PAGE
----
Law Prof on Duke’s Motion contains University of Maryland Law Professor Jason Trumpbour’s explanation and assessment of a motion recently filed in federal court by attorneys acting on behalf of Duke’s President Richard (“We had no way of knowing.” ) Brodhead and other Duke defendants in a civil rights violation suit brought by 38 members of Duke’s 2006 Men’s lacrosse team and some of their family members.
Trumpbour also serves as spokesperson for Friends of Duke University, a volunteer organization formed to seek justice for the Duke students who were the targets of a frame-up attempt and to encourage Duke to be part of the justice-seeking process.
While I’ve mentioned Trumpbour here often, it occurred to me today I’ve not provided you with much information about him. So from the University of Maryland’s Law School’s Web site this:
Jason Trumpbour,Quite impressive, isn’t it?
Adjunct Professor of Law
Courses: Lawyers and Legal Systems and Their Social Context;
A.B., 1988, A.M., 1991, J.D., 1991, Duke University; Ph.D., 1996, Cambridge University.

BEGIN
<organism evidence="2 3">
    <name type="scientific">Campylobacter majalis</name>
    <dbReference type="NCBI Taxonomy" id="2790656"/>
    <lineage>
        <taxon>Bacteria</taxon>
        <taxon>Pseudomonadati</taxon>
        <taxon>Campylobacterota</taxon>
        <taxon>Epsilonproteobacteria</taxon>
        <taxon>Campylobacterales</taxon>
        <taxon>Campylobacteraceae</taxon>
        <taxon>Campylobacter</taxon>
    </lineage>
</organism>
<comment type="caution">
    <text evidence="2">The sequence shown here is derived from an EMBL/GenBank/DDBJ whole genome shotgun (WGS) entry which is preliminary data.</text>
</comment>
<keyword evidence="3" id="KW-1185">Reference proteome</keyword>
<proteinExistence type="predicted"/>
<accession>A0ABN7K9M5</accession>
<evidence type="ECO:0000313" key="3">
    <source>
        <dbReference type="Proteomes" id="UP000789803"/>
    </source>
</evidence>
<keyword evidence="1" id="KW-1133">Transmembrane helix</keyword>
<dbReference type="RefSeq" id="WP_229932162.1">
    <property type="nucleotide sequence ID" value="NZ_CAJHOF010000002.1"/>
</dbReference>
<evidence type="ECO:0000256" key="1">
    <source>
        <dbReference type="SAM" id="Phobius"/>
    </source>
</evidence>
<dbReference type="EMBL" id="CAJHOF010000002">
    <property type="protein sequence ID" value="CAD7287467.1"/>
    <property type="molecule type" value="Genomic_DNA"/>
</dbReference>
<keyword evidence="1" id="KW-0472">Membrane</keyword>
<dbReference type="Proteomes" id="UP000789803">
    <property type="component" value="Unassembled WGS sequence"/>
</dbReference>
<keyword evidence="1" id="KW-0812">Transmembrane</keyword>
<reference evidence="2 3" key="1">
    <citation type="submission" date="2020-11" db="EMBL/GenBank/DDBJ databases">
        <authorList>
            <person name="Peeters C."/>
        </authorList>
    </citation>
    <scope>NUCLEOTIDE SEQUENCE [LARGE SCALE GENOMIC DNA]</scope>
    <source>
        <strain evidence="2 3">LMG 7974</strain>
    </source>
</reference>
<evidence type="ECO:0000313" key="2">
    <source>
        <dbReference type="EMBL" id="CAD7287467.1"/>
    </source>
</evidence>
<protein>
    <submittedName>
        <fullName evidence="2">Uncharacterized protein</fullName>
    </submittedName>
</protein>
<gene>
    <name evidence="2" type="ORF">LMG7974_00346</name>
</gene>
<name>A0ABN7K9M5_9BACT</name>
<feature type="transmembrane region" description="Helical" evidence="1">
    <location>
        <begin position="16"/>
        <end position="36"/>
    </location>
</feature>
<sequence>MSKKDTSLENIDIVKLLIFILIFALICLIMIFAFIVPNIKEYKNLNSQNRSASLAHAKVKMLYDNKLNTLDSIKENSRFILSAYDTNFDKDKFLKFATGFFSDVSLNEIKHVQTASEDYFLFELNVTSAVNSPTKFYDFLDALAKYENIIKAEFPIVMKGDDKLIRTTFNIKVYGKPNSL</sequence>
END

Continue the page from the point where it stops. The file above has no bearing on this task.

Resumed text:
Following law school, Professor Trumpbour completed a Ph.D. in law at Cambridge University, studying the development of the Court of Exchequer in the Fourteenth Century.
After a brief stint in private practice, working mainly in the areas of corporate and real estate law, he joined the Maryland Attorney General's Office where he served in the Criminal Appeals Division from 1998 to 2001.
Professor Trumpbour is currently pursuing research interests in criminal law and legal history, including additional work on Fourteenth Century law. He has taught LAWR II, LAWR III, and currently teaches Lawyers and Legal Systems in Perspective.
He also teaches several courses in the Legal and Ethical Studies graduate program at the University of Baltimore.
Why didn't President Brodhead listen to Trumpbour in July 2006 when he urged Brodhead to speak out for justice and do other things Duke could and should have done?
IMO - By July Brodhead was too deeply involved in the cover-up of the frame-up attempt, if not in the attempt itself.